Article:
(i) State how it is known that pressure at the base of the column of water is the same as the pressure at the base of the column of oil.
(ii) Column of water, density 1.0 × 103kgm–3, is 53 cm high. Column of oil is 71 cm high. Calculate density of the oil. Explain your working.

Reference: Past Exam Paper – June 2006 Paper 2 Q4



Solution 281:
(a) Density is defined as the mass per unit volume

(b)
(i)
{The mercury is at the same horizontal level. If the pressure in one of the columns was greater than the other, then the mercury is one arm would be at a lower level and the mercury in the other arm would be at a higher level. But since the mercury is at the same level, it means that the pressure is the same in both arms.
Since water and oil have different densities, if the length of the water column and the length of the oil column were the same, then their pressures would be different. Pressure = hρg. Since density ρ is different for oil and water, if h is the same, this would mean than pressure is different.}
Pressure is the same at the surface of the mercury because the mercury is at the same horizontal level.

(ii)
(The pressure) hρg is the same for both columns.
{Pressure due to water column = Pressure due to oil column}
(53x10-2) x (1.0x103) x g = (71x10-2) x ρ x g
Density ρ of oil = 7.5x102kgm-3









Question 282: [Dynamics > Momentum]
Sand falls vertically on a conveyor belt at a rate of m kgs-1.

In order to keep the belt moving at constant speed v the horizontal force that must be exerted on the belt is
A mv               D ½ mv                       C mv2              D ½ mv2



Solution 282:
Answer: A.
Rate at which the sand is falling is m kgs-1. The rate at which the sand is falling is the mass of sand falling per second (this can be seen from the units). Do not confuse m to be the mass.

The unit of Force is kg ms-2.

Units of choice C and D are [kgs-1] [ms-1]2 = kg m2 s-3. This is not the unit of force. [C and D are incorrect]

Force is defined as the rate of change of momentum.
Momentum p = mv. Change in momentum = Δp
Force = Δp / t

In this case, the velocity is not changing. The velocity has a constant value of v. What is actually changing is the mass of sand on the belt. Since the sand is falling, the mass of sand on belt is increasing. This is what causes the momentum to change.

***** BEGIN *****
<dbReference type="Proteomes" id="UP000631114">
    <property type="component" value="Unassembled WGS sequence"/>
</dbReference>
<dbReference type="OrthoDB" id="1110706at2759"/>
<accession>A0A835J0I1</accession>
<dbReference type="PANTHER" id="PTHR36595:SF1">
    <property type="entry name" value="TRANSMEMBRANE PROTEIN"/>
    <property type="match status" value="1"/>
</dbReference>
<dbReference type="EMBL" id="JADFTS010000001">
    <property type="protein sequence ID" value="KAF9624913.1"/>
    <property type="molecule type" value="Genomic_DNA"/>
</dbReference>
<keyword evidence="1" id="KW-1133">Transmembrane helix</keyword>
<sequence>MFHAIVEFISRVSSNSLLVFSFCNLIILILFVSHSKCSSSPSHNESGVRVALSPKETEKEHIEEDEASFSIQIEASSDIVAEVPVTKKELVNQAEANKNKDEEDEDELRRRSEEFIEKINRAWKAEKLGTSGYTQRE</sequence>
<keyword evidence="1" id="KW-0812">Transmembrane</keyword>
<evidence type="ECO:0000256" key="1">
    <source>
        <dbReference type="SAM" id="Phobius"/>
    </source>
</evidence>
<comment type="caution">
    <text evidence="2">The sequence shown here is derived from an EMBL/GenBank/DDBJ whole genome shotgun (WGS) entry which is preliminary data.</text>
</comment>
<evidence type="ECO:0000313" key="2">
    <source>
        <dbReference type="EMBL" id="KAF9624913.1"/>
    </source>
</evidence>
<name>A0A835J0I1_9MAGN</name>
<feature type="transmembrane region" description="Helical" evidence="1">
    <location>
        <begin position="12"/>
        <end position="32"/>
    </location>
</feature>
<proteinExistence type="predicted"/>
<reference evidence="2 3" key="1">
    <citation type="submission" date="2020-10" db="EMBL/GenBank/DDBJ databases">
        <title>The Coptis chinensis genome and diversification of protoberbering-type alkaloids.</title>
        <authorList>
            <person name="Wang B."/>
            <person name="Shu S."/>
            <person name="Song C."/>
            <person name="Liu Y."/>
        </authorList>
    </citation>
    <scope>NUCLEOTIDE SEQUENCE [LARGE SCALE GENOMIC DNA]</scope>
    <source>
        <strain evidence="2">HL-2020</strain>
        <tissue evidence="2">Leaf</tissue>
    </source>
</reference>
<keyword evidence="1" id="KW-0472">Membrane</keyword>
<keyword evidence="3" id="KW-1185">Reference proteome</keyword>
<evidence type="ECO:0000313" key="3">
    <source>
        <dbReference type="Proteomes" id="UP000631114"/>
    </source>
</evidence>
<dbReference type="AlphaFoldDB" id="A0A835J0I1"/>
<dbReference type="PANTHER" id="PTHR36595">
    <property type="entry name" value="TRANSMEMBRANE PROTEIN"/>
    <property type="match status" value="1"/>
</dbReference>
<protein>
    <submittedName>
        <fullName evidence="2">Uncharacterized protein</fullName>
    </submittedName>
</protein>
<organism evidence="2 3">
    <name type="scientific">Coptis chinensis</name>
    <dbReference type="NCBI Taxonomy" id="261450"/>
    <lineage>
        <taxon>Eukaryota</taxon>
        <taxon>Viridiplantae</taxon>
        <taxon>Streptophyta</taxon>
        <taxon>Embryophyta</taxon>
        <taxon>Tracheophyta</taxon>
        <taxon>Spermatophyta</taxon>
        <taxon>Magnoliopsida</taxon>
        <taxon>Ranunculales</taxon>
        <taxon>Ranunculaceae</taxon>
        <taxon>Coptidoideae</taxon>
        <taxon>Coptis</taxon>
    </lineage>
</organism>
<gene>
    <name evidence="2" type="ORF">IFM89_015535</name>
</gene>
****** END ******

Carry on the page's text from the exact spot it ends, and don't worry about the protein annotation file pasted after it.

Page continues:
Δp = (ΔM)v
[Capital M refers to the mass]

Force F = Δp / t = (ΔM)v / t = (ΔM / t) v
ΔM / t is the rate of fall of the sand and is given to be m.
Force = mv









Question 283: [Dynamics > Resultant force]
Sky diver falls vertically from stationary balloon. She leaves balloon at time t = 0. At time t = T, she reaches terminal velocity. Beyond time shown in the graphs, she opens her parachute.
Which graph shows variation with time t of the force F due to air resistance?


Reference: Past Exam Paper – June 2013 Paper 12 Q6



Solution 283:
Answer: B.
The force F is due to air resistance. Air resistance opposes motion. Air resistance increases with speed.

At time t = 0, air resistance is zero since the sky diver is initially in a stationary balloon. Her speed is also initially zero. [D is incorrect]

As the sky diver falls, her speed increases from zero. Comparing her speed at earlier values of t to the speed at greater value of t, it is obvious that the speed during the earlier stage is less than after. Air resistance increases with speed. So, during the first few seconds, the increase in air resistance is relatively smaller compared to later time. That is, the rate of increase of air resistance is not constant (gradient of the graph shown cannot be constant – so, from time = o to time = T, the graph is not a straight line). [A is incorrect]

The sky diver falls due to the acceleration due to gravity. Therefore, until terminal velocity is reached, the speed keeps on increasing.

At the terminal velocity, the resultant force on the sky diver is zero since air resistance equals force of gravity (weight). Since the weight of the sky diver is constant, air resistance should also be constant from time T and beyond. Air resistance cannot keep on increasing after time T. [C is incorrect]